The new approach should aim at containing Turkey’s expansionist drive as well as adopt a tougher, more critical tack towards human rights violations in Northern Syria. More generally, European capitals need to acknowledge that the Erdogan presidency is gradually turning Turkey from an asset into a liability. Setting aside the problems outlined so far, Ankara’s buddying relation with Russia and its own sense of geopolitical grandeur cultivated by the current leadership make even Turkey’s value as a Western ally vis-à-vis Moscow rather questionable. Accordingly, a European policy towards Ankara should have two clear lynchpins: 1) encourage Turkey to revert towards a more moderate line; and 2) be more assertive if/when Ankara refuses to reconsider its approach.
The EU has significant leverage over Ankara but has so far been unable or unwilling to capitalize on it. Turkey is currently undergoing a serious economic crisis, which makes dealing with the country especially challenging. While European capitals would certainly welcome a (highly unlikely) departure of President Erdogan, the possibility of the country spiralling into an unpredictable crisis due to the ensuing vacuum is undesirable. The one silver lining to the current situation is that it provides the EU with significant economic leverage. The Customs Union is vital for Ankara and could therefore be wisely leveraged to secure compromises from Turkey. While calls to disband the Customs Union altogether should be resisted (at least for the time being), Turkey should be made aware that the option is not off the table. Europe has so far allowed the Turkish president to weaponize migrants by flaunting the threat of “flooding Europe with refugees”. With the EU reportedly planning to spend 5 billion euros in assistance towards managing Syrian refugees, and considering Turkey’s economic woes, the EU should be binding its aid money to an improvement in the human rights situation in the Turkish-controlled Syrian region.
Exercising additional diplomatic pressure could also prove prudent. European officials have already condemned Ankara’s presence in Afrin. More can be done to signal that Turkey’s expansionism will face serious backlash, starting from heightened strategic cooperation and coordination among regional actors toward balancing and containing Ankara. Crucially, European powers need to be canny in how they exploit Erdogan’s domestic vulnerabilities. Many observers attribute Erdogan’s aggressive foreign policy to his attempt to maintain domestic consensus. The economic crisis that has hit the country has dented the president’s reputation, and Erdogan cannot afford any diplomatic setbacks that could undermine the image of Turkey as a powerful and assertive global actor.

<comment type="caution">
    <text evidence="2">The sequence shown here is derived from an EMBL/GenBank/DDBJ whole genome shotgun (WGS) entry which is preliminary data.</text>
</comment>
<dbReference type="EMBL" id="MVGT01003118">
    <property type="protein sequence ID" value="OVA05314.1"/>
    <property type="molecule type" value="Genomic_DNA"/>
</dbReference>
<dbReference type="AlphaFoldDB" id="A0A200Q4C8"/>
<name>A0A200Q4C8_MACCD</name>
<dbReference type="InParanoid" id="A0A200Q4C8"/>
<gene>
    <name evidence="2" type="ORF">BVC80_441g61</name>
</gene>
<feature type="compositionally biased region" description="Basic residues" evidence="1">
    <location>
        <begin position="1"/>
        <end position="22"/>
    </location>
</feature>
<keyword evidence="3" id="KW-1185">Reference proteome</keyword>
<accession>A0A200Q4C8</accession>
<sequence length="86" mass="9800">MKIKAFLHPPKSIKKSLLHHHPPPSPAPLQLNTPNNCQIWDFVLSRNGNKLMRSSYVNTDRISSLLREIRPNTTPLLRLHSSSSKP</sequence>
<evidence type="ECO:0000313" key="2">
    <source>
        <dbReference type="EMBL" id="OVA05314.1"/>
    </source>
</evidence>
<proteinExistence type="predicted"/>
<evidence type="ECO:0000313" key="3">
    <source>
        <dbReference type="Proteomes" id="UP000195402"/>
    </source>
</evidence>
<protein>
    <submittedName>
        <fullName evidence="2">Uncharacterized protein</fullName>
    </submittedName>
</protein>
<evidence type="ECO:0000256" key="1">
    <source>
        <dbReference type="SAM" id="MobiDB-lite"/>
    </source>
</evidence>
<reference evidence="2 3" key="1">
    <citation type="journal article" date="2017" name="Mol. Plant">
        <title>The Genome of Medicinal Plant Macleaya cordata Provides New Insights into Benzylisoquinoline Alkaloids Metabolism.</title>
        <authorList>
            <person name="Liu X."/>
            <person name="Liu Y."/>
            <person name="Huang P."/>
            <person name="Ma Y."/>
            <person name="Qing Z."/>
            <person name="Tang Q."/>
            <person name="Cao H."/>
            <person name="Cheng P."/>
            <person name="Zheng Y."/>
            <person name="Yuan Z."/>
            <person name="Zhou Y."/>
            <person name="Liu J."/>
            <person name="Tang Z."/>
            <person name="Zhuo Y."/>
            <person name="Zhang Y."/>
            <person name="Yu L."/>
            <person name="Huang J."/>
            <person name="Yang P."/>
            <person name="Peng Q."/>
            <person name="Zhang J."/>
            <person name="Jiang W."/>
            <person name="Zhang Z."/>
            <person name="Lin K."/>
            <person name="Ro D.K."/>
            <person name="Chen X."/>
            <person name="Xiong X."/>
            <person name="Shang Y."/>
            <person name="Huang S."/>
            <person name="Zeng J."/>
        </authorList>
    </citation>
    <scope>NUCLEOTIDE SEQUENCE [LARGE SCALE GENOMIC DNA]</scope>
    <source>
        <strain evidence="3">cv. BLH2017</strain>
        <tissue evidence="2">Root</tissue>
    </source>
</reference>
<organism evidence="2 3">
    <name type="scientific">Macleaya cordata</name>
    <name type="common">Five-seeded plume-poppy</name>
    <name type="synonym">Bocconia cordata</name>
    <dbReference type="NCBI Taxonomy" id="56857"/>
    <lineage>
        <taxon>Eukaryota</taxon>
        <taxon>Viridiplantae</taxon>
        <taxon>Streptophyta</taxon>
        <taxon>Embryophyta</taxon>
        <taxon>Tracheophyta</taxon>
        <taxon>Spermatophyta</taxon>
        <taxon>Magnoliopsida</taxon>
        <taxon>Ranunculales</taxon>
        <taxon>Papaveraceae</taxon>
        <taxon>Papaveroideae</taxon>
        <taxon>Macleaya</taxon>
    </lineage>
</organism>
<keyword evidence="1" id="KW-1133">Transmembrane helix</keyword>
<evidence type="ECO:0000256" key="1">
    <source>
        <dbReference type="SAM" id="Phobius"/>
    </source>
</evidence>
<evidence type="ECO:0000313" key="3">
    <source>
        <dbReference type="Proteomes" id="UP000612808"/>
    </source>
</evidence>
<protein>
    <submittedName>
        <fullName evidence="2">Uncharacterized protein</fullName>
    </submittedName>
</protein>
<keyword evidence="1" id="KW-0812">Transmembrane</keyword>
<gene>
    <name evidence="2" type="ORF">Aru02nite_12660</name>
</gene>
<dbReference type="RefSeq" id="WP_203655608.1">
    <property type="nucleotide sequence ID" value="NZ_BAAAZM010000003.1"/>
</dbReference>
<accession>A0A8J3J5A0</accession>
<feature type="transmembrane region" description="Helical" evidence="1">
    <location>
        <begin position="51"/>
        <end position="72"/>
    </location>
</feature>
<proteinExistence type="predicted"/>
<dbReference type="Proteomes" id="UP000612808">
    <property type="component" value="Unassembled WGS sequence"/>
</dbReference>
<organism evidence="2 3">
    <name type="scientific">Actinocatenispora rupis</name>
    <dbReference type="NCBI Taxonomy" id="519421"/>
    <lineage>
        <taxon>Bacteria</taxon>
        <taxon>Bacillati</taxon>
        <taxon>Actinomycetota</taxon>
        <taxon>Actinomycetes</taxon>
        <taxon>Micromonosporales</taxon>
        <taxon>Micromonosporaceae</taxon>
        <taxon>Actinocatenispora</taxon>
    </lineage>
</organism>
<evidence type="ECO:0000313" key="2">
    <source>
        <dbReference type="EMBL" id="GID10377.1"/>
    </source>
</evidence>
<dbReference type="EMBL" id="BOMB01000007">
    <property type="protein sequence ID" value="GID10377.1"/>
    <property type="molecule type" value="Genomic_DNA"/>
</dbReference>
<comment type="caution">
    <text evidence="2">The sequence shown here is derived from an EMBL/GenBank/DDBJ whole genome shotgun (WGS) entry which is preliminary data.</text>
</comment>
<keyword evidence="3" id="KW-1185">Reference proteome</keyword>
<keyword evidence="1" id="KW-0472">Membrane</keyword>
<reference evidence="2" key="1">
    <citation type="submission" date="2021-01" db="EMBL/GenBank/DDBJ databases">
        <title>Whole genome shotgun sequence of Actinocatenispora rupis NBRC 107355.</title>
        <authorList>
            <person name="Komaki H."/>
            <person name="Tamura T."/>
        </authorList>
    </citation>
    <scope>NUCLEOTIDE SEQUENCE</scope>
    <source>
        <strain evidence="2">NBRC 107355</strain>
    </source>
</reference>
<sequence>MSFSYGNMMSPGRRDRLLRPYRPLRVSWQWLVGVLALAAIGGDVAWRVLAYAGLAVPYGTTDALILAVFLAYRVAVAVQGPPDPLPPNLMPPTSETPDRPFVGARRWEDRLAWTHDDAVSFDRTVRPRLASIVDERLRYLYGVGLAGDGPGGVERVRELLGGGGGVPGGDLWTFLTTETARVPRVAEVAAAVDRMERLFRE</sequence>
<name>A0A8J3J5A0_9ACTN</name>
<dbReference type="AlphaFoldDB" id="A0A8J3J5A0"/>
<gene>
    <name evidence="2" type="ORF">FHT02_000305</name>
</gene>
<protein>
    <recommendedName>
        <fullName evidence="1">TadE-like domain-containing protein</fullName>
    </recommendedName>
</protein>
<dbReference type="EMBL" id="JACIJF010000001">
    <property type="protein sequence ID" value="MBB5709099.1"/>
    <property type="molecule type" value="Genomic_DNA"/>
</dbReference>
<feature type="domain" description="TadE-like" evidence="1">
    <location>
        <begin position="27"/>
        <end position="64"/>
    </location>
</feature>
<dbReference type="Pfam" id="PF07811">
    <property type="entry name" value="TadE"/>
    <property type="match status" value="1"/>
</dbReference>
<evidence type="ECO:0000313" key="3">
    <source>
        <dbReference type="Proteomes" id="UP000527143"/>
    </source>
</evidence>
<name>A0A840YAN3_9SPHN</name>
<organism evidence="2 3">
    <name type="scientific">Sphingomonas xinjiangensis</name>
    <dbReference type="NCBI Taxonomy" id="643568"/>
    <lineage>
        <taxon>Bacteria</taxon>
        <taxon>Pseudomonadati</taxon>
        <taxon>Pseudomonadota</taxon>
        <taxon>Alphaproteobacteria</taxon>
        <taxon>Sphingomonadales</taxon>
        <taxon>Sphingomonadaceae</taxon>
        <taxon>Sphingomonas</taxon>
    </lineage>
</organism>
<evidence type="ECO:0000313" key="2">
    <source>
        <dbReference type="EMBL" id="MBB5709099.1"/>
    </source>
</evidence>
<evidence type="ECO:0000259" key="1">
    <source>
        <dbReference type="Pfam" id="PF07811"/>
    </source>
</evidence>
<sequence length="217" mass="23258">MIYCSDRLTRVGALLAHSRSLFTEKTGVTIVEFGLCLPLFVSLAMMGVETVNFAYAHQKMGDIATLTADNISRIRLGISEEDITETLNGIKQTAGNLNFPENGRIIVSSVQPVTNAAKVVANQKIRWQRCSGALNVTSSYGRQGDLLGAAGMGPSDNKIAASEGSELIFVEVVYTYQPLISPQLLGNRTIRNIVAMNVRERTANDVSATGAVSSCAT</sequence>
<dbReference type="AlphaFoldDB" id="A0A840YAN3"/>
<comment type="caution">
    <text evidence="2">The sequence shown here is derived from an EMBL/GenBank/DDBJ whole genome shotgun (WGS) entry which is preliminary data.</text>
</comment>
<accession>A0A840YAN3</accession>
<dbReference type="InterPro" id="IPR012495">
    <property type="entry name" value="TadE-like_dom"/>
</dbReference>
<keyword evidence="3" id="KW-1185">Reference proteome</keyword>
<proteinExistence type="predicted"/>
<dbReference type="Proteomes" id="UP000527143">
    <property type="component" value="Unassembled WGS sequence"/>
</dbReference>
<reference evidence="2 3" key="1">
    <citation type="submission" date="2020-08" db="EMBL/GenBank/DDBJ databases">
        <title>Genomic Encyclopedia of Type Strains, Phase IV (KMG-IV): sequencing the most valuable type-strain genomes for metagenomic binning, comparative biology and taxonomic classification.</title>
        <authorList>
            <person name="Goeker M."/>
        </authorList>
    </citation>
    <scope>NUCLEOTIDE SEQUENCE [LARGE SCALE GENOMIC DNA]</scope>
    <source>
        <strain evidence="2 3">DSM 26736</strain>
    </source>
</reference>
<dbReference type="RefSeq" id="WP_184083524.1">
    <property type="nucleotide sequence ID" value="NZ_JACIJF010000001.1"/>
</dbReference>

Combatting Turkish aggression is made even more complex owing to clashing interests of main European powers in the Eastern Mediterranean. This is probably most evident in the French-Italian divide over Libya. On the Libyan front, Paris has so far sided with the UAE, Egypt, and Russia in supporting strongman Khalifa Haftar. Italy, on the other hand, has quietly sided with Ankara in supporting the Syrian Government of National Accord (GNA). Despite these differences, European powers must acknowledge that current developments such as the Eastern Mediterranean energy and maritime borders disputes demand a joint European approach that would also expand to managing their relationship with Ankara. The new American administration could also represent an important partner in implementing this new policy. President Biden has already shown that, while he does not want to create unnecessary tension with Turkey, he will not shy away from firm criticism of his Turkish ally.
Turkey remains a NATO member and a nominal partner for European countries, however, under President Erdogan, it has adopted confrontational policies that have significantly diminished its value as an ally for the West. Ankara is on collision course that could result in a collapse of its partnership with the EU. A passive and soft approach by European leaders will not help revert this, but rather encourage the Turkish president to pursue policies that will worsen an already precarious situation in the Eastern Mediterranean, as well as distancing Turkey further from his Western allies. A clearer and firmer European approach, on the other hand, could help contain Turkish expansionism and (crucially) would represent a solid basis for the development of a more successful European strategy in the Eastern Mediterranean.
Dr Francesco Belcastro is a Lecturer in International Relations at the University of Derby in the UK and a Fellow at the Centre for Syrian Studies, University of St Andrews. His main areas of research are conflict and security, foreign policy and politics of the Levant (particularly Israel/Palestine and Syria). His current research looks at external actors’ involvement in civil wars. He is also interested in the politics of Israel and Palestine and is currently working on a project that deals with sport and politics in the region. In the past he has also worked on foreign policy and particularly on alliances. His first monograph, recently published by Routledge, analyses the foreign policy of Syria during the years 1963-1989. His policy analysis have been published by outlets such as National Interest and Muftah.
Follow him on Twitter: @DrFrancescoBelc